In which I get dropped, lapped, and pull myself.
This was a cool race in which to participate. It's on the USA Crits calendar and draws a lot of big-name talent from around the country. I love to watch the USA Crits streams (An aside: buy a membership if you can! It's $55 for the year, gives you access to a bunch of older streams, allows you to watch all of the races live or on-demand, and part of the proceeds go to supporting the teams! If you like to watch live cycling, this is a project worth supporting!). I was very excited to get to see a major race in person, and to be part of the racing on the day.
However, I was coming off of a six- or seven-week block of training. Why such a long training block? Wouldn't my body disintegrate with such a long block? It was supposed to be a five-week block of sweet spot with a recovery week, buuuuuuut I had two weeks of travel coming up where I knew I wouldn't be able to do much, if any, riding. So I doubled up on a week of TrainerRoad workouts (repeated week 4 of Sweet Spot Base Mid-Volume 2, if you're interested) with the intention of taking two weeks pretty much completely off following for recuperation and adaptation.
If you were wondering, planning big races at the end of six hard weeks of training isn't a recipe for success.
The race was hard from the beginning. The field was relatively big for a 3/4/5 race, with riders at all ability levels. My body felt tired and worked, and I was having difficulty railing the corners as much as I needed to. Add in a few sketchy moves by women who didn't know any better, and I decided I'd rather be at the back of the field than on the ground. There was plenty of room to move up--a long straight on the backside of the course that was into a headwind and a long straight coming into the finish line that was slightly uphill. Any time I lost contact, I could lay down some power on the finish straight and re-establish contact, but I was getting gapped in the turns. I actually almost washed on the final turn, which was wide but downhill, on one lap. At one point I looked down at my power meter and realized that pushing 175 watts was destroying me.
I hung in for about 30 minutes, but I'd been gapped and chased back on several times at that point. A selection was made at the front. I was not anywhere near it. I started riding through other dropped riders. When the lead moto came around me, I knew I was close to getting lapped by the front group. After they went by me I took the next opportunity to pull over after the finish line next to the officials. I don't need points to upgrade from cat. 5, and I know from friends who officiate how difficult it is to keep results straight when lapped traffic stays on the course.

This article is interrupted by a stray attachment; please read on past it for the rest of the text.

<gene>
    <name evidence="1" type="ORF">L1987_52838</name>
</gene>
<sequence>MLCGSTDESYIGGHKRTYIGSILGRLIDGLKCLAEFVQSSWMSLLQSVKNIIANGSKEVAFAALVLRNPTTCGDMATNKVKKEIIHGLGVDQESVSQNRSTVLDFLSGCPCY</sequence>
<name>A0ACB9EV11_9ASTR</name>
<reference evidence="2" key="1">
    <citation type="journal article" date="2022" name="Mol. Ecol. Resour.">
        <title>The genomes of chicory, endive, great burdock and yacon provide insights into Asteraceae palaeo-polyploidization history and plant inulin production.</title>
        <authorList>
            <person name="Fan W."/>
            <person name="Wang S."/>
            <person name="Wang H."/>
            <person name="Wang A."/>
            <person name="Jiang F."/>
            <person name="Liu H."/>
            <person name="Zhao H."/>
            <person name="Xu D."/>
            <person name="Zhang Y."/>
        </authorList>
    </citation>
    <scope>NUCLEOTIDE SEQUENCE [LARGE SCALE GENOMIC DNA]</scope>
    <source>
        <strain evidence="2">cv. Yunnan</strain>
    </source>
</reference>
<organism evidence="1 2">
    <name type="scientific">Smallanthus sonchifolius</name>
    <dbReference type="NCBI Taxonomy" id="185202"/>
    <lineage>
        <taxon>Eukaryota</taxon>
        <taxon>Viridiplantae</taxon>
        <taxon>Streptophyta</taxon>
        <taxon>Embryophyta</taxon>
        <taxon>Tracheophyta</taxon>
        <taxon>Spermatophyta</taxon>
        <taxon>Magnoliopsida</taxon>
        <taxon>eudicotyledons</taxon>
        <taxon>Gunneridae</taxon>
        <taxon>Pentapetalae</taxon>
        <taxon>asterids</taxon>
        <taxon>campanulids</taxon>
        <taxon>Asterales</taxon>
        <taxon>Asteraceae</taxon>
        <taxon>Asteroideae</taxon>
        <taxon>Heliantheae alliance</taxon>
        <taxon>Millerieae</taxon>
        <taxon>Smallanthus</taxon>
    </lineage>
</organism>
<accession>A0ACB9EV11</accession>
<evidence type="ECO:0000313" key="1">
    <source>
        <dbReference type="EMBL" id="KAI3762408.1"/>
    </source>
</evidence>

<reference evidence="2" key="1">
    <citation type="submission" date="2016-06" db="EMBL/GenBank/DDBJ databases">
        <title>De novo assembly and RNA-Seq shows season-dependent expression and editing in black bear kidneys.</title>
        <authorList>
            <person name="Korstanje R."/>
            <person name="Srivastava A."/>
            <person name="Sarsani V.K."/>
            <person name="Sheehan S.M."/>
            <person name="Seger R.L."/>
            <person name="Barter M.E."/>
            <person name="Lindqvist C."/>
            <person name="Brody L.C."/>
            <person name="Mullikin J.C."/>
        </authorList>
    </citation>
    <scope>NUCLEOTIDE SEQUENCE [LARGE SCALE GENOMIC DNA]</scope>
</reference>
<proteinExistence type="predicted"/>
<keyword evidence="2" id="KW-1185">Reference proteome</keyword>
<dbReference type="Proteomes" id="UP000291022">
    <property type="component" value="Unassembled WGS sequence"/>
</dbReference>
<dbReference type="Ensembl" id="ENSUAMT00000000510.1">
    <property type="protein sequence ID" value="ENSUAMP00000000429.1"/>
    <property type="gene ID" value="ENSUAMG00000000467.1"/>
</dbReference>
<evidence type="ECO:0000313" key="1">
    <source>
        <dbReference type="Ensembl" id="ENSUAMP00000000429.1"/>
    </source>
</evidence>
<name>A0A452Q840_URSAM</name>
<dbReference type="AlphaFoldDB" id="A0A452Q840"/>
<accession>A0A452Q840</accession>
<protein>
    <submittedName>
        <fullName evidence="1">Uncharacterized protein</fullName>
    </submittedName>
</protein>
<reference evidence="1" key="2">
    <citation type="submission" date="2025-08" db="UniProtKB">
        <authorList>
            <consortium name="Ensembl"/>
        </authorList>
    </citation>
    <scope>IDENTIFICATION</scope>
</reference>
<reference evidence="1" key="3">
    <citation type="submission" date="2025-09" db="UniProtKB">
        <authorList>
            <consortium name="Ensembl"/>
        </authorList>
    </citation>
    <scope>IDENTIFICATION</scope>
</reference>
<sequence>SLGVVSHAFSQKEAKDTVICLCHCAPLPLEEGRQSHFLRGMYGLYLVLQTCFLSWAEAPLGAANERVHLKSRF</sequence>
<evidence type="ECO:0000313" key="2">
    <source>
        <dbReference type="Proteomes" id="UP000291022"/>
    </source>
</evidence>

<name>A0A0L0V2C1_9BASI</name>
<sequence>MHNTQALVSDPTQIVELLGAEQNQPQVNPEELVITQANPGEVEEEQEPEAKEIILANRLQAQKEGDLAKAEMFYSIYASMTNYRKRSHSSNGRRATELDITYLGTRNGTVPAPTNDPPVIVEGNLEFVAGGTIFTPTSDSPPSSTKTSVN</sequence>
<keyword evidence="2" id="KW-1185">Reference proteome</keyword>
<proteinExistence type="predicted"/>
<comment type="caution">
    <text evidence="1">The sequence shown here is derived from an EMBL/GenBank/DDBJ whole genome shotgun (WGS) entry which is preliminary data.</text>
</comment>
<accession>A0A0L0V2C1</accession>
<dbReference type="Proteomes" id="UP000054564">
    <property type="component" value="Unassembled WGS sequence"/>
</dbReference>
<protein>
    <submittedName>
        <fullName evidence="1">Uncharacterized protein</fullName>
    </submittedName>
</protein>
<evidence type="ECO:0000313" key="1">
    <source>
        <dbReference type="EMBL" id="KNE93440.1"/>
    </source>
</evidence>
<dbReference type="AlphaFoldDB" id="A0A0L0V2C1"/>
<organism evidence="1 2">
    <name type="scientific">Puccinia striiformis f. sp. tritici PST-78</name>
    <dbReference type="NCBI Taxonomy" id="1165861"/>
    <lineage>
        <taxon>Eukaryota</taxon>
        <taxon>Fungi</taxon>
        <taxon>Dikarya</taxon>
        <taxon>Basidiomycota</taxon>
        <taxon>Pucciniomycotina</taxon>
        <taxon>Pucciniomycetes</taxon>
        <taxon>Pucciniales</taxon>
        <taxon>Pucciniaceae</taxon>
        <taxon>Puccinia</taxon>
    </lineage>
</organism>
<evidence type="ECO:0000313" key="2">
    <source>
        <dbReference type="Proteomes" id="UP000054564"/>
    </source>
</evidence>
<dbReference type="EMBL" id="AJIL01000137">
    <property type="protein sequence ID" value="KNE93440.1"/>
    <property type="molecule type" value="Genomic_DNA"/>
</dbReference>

The officials wanted to leave everybody out there so that they can get the experience and the potential upgrade points, but I suspect that the results were a bit of a mess afterward. When I got pulled, there was a group of 10-15 riders in the lead group. At the end of the race, there were more like 20 women in that group. I think some of the lapped riders hopped back in with that group when they came around them.
If you're reading this and you ever have the opportunity to do that, resist the temptation. When you get lapped in a road race, just stay to the side until the group goes past and then resume whatever pace you were setting before. It's a little different in CX racing; you don't need to get off your bike and stop, or do anything unsafe to let someone lap you. Sometimes the course will be narrow enough that it's not safe to pass. When you have the opportunity (when it's safe, the course is wide enough, you're not going through tight corners or tricky single-track), you can move to the side so the other person can get around. And keep in mind that person might be trying to win the race and riding so hard at the moment that she's about to throw up, so cut her some slack if she's being rude or impatient. Probably she'll buy you a beer or something after the race.
Anyway, I feel good about the San Rafael Crit. It was still a fun scene in a cool town. And any road racing I do at this point in the season is all about fun and supporting my teammates. My training and performance is all building up to the CX season, which starts in just about a month! It's officially #CXisComing season!